Wild weather and milestones

We had a very wet week, which was a great relief for this district due to looming bushfire season.   There was 61 mm in my rain gauge over the four days, about a month’s worth.  Bad news for the cherry orchardists, who always seem to get rain or hail just before harvest.

Here is short video of the storm we had yesterday, which was really quite wild.  All four birds have been seen since, I hasten to add.

VIDEO OF STORM:  https://youtu.be/Y7xl-oYrANM

and a nice one of Diamond arriving after the storm, wringing wet with punk hairdo.


Meanwhile the youngsters, whilst still honing their skills on cicadas, who are still deafening the campus with their high decibel (90-95) calls, appear to be finally moving onto vertebrate prey.  Here we see one of the juveniles (we think Budhin) with a small passerine, that I’ve so far failed to identify.   Of course, it is possible that this prey was handed (?) to Budhin by one of the parents, but I have a strong suspicion this was his own catch.

VIDEO OF JUVENILE WITH PREY: https://youtu.be/aWCSi35u-gY

There has been considerable discussion about which juvenile is which and I agree that it is pretty hard.   Although there is a clear difference in size between the youngsters when you see them together on a tree outside, when they come to the box (separately), the differences are not that apparent.   One is as big as Xavier (Budhin) and appears to have a slightly more ragged tail band, and one is slightly bigger (Gaama) with a smoother tail band.  Neither are as big as Diamond, however, making me a bit suspicious of whether we in fact have a female – they should be larger at this age.  Your comments are welcome!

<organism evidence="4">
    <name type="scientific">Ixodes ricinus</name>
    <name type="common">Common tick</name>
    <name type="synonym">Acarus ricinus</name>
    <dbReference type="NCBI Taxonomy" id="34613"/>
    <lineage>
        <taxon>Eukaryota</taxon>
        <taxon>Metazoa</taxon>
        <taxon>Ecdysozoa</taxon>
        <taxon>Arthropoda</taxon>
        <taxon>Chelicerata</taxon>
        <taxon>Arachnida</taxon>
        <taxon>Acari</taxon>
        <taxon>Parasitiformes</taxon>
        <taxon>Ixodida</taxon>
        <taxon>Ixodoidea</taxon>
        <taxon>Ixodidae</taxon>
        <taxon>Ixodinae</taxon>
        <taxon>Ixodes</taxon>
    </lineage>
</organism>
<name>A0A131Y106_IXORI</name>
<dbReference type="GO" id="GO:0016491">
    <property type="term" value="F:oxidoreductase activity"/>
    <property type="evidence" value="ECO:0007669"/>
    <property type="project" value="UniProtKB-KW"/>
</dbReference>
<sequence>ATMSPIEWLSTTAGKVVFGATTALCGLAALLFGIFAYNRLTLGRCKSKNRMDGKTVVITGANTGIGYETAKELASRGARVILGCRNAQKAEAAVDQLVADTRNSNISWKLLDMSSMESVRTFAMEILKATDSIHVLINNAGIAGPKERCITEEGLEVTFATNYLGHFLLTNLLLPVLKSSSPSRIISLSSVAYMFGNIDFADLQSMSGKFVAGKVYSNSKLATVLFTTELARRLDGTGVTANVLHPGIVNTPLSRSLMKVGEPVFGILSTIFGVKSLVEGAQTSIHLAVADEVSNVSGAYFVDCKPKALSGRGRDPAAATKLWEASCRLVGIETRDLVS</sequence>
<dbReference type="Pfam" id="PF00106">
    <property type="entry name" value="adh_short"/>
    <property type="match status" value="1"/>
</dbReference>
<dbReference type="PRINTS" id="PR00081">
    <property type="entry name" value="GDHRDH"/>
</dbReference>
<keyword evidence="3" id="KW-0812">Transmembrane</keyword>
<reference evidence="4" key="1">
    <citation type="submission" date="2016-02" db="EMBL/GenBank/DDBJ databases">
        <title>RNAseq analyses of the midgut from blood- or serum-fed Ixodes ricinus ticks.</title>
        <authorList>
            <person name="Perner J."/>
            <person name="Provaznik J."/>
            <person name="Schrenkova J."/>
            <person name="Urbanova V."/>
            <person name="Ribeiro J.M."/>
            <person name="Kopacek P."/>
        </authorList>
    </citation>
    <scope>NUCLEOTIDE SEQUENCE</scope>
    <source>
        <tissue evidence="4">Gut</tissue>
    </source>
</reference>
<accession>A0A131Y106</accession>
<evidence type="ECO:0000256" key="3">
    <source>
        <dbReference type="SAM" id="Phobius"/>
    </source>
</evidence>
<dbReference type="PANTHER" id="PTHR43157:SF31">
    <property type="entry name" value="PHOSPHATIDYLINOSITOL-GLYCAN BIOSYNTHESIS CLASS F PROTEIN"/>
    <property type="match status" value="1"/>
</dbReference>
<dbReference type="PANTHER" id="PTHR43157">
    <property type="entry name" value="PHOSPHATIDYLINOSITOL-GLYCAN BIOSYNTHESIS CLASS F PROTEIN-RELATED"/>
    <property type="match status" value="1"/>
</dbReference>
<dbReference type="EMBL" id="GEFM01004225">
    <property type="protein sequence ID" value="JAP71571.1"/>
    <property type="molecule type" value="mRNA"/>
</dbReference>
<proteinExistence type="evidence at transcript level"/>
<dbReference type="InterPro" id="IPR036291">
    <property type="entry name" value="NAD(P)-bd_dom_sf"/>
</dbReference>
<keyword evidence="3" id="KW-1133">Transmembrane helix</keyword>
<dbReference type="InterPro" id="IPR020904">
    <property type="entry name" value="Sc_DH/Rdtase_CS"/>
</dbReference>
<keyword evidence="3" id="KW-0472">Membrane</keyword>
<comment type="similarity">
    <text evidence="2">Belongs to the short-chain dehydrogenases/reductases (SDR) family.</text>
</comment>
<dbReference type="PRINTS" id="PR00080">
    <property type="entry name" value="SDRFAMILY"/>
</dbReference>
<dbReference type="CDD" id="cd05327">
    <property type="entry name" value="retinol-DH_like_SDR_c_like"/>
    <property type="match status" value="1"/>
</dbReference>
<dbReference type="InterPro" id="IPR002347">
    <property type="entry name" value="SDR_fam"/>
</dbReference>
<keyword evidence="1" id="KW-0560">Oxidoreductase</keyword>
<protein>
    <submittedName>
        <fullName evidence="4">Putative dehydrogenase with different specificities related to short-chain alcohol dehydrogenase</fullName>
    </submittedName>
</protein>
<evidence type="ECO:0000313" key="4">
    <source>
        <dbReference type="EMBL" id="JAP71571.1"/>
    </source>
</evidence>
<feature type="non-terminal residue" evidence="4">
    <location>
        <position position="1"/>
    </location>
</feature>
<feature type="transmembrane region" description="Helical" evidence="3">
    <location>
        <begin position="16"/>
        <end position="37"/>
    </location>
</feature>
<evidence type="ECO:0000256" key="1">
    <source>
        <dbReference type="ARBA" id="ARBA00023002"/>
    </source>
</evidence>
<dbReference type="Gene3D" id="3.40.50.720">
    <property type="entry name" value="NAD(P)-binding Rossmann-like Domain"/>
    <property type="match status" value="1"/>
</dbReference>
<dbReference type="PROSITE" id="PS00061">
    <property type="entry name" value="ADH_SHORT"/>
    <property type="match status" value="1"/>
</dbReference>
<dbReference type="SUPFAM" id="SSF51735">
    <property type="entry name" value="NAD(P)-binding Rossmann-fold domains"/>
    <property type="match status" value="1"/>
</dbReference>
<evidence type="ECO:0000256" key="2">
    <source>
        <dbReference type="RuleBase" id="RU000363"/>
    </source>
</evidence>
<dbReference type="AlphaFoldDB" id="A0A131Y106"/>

Sorry I don’t have any stills.  I’ve either been without the 4Wd, or without my camera, or it was pouring with rain.   So here is a fairy-wren.  This was taken on the lawn just below the tower.  He’s fairly safe as they are tiny, but we do know falcons will take them for a snack!  the males are very territorial and faithful to their several wives.  The wives, on the hand, are little hussies, often sneaking off to mate with a more colourful neighbour, and then creeping back at dawn to their reliable, if duller, provider!

Superb fairy-wren, male









4 thoughts

  1. Nice shows for viewers these days, night and day. Thunderstorms, foggy morning. Punk Diamond. And the cicadas…
    Thanks for this update, Cilla.

  2. I’ll see your storm and raise you one – 110mm in my gauge in 2 days and the whole town nearly floated away! The SES folk were kept pretty busy, that’s for sure – but as you say, with fire season looming, we’re not complaining about rain!

    Re the juveniles – I think I’ve said it before, but I would’ve put money on them both being the same gender.

  3. Thanks for the update about the storms, Cilla; relieved to know that both juvies got through the weather okay

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